Pooli By Feng and Xueer

Here are our Final Presentation and Digital Prototype.

We got many helpful feedbacks from the first version of digital prototype.

The three ways of searching a product on the main view can be integrated and simplified to take small space, so that room can be made for some editorial content, such as popular/recommended products/orders. A clear finishing moment or confirmation screen is important for users to commit to an order and the purchasing action. For first-time users, it would be great to have some instructions/tutorials or hints to walk them through the flow and get an idea of how the order pool works. Safari sharing plugin can be a possible way to send a product link from a browser to Pooli. Apple Pay and Paypal can be used as payment alternatives.

Order Together? Digital Prototype 1/2 By Feng and Xueer

Please find our first digital prototype here.

Possible names: Porder / Pooli (Pool in Finnish). Vote!

What we learnt from paper prototyping

  • Cart view is redundant for our app. So our tab bar iterated from [Feeds, Cart, Profile, History] to [Buy, Cart, Profile, Orders] to [Buy, Orders, Profile].
  • We reduced the complexity of settings by merging personal info/notification/security settings to a single page.
  • We simplified the process of placing an order by reducing the quantity of confirmations.
  • We found that it is more convenient for users to allow them to scan their cards instead of entering card information. Reference: Uber.

China AQI – What I Learnt From Paper and Digital Prototyping

According to the feedback based on paper prototype, I improve the following aspects in my design:

  • I add the Air Quality Index in the long-look notification view. It was pointed out that it would be better to let user have a brief understanding of basic parameters.
  • In the main view, a user can allow the app to show multiple cities in a list. Some people liked this capability, while others expressed that they might only care about their current location. I keep this function for people to customize, but highlight the current city with an compass icon.
  • Also in the main view, AQIs of different cities have already been color-coded. It was suggested that the city names were not very clear compared to the numbers. So I prioritize the city names by putting them above AQIs and increasing the font size. AQIs remain their colors with a smaller font size.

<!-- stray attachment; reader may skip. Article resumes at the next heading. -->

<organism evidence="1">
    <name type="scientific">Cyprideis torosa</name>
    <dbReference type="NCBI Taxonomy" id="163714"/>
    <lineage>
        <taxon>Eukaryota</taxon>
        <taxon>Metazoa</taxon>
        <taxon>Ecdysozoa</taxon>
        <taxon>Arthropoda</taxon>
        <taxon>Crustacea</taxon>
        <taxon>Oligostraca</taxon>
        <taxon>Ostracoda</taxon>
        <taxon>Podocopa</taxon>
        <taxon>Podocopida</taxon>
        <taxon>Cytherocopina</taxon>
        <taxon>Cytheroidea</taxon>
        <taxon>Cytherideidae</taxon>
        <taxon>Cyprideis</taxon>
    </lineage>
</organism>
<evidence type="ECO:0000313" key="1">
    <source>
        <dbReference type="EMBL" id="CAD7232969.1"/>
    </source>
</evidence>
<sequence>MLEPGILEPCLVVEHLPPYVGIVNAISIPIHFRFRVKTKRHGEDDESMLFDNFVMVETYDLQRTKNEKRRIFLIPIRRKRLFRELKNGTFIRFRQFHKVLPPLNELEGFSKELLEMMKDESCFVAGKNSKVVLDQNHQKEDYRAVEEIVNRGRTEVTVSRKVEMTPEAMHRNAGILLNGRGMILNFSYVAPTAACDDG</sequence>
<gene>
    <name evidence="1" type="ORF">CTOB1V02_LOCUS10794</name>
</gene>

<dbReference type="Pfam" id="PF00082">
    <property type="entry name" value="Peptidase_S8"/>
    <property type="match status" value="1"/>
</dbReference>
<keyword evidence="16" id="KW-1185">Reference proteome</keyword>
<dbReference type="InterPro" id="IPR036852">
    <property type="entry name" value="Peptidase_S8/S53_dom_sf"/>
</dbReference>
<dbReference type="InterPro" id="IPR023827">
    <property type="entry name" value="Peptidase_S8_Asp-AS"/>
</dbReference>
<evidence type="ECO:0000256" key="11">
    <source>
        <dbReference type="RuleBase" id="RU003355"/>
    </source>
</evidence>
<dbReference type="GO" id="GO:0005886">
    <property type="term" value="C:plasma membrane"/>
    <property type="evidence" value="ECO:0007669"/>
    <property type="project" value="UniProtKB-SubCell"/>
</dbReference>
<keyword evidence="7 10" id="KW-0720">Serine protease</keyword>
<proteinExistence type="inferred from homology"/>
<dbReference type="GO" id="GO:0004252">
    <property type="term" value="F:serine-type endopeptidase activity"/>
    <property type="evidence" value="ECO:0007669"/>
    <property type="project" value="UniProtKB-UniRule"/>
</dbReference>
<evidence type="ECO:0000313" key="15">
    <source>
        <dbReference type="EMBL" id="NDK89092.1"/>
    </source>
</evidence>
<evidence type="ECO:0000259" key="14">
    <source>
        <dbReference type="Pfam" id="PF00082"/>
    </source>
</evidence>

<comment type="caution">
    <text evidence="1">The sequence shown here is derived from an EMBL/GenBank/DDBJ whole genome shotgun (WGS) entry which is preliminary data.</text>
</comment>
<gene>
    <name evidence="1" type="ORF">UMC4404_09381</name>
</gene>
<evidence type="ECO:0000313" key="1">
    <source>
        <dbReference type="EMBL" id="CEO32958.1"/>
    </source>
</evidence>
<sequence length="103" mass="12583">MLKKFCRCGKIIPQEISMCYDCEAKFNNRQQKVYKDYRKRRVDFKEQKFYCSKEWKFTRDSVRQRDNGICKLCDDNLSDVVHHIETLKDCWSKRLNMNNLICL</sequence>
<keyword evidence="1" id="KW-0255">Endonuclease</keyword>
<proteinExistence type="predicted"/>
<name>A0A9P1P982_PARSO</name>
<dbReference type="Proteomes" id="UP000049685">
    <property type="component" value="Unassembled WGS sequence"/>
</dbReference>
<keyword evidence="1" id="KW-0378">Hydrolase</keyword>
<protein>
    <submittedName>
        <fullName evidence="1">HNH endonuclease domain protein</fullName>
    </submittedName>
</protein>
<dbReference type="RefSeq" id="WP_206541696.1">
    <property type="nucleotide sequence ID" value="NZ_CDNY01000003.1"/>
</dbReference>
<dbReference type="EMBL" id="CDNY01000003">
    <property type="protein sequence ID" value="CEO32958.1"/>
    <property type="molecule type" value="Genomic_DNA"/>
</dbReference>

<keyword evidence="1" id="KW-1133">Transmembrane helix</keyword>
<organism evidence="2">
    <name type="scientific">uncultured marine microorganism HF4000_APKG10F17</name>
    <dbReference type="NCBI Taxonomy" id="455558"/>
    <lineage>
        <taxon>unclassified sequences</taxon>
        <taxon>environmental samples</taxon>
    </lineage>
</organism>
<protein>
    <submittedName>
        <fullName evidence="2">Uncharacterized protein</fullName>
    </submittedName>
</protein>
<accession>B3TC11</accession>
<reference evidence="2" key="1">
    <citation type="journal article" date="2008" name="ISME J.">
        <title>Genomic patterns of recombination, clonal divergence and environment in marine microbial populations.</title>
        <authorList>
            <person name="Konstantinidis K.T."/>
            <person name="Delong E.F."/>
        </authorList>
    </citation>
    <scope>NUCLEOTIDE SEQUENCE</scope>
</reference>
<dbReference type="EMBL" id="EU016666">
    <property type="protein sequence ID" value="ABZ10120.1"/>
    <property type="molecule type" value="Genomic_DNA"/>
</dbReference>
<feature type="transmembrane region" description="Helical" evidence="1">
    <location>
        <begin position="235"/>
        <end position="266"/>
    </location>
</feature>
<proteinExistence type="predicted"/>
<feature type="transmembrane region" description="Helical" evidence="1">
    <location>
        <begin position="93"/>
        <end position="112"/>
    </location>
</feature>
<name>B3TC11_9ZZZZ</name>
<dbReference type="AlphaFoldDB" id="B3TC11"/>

• There was a lot of text in detail views for specific cities. I add health advice icons as visual aids and reduce the text to facilitate reading.

Go Foodies! – Digital Prototype 2/2

Please find my second digital prototype at https://www.flinto.com/p/b74505c0.

There were a lot of valuable feedback I got based on the first digital prototype, and I made adjustments accordingly.

  • It was suggested that it would be better to give users an option for searching restaurants by type of cuisine, so I added filters.
  • The restaurant recommendation list on the first view was a bit long, so I reduced the quantity to 2, one for a restaurant that has a last spot very soon, the other for the most popular restaurant near a user’s current location.
  • The use of warm colors in the app was suggested, and using one hue with different shades was said to be more relevant and focused for an app. So I dedicated the overall color theme of the app to shades of red. It is usually considered a color that easily works up people’s appetite.
  • The consideration for color-blinded people was brought up, so I abandoned the previous design of having red button related to unavailability and green button for availability. In the newer version, an unavailable restaurant will not allow to make a reservation.
  • I included a form for credit card information, as for certain restaurants, it was required to have that info when booking a table.
  • The map on the first view was thought to be too zoomed-out, so I modified it to show only the range of all the participating restaurants.

Go Foodies! – Digital Prototype 1/2

Please find my first digital prototype at https://www.flinto.com/p/db9835a0.

Paper prototyping helps me realize that the bottom navigation bar should clearly indicate all the views available in an app. A user should always stay on one of the views. It becomes obvious that a constant navigation bar will keep the interaction flow, i.e. avoid that a user got stuck at some point in the app.

Apart from this, I do have a feeling that paper prototyping for mobile app is becoming less efficient compared to evolving, convenient digital prototyping tools we have today. Because the mobile application is a species born from the very medium of digital screen, a traditional medium is not capable of many of the interactions the mobile screen cultivates.


Capptivate.co is originally a website for collecting kinetic iOS UI/UX elements that was launched in June 2013. The author Alli Dryer, together with developer Claude Sutterlin, successfully turned the website to an app in January this year. The app allows users to check short animations showcasing delightful UI/UX design. They are catagorized by patterns and components. You can also view them chronologically. I find it a great asset for interaction designers.

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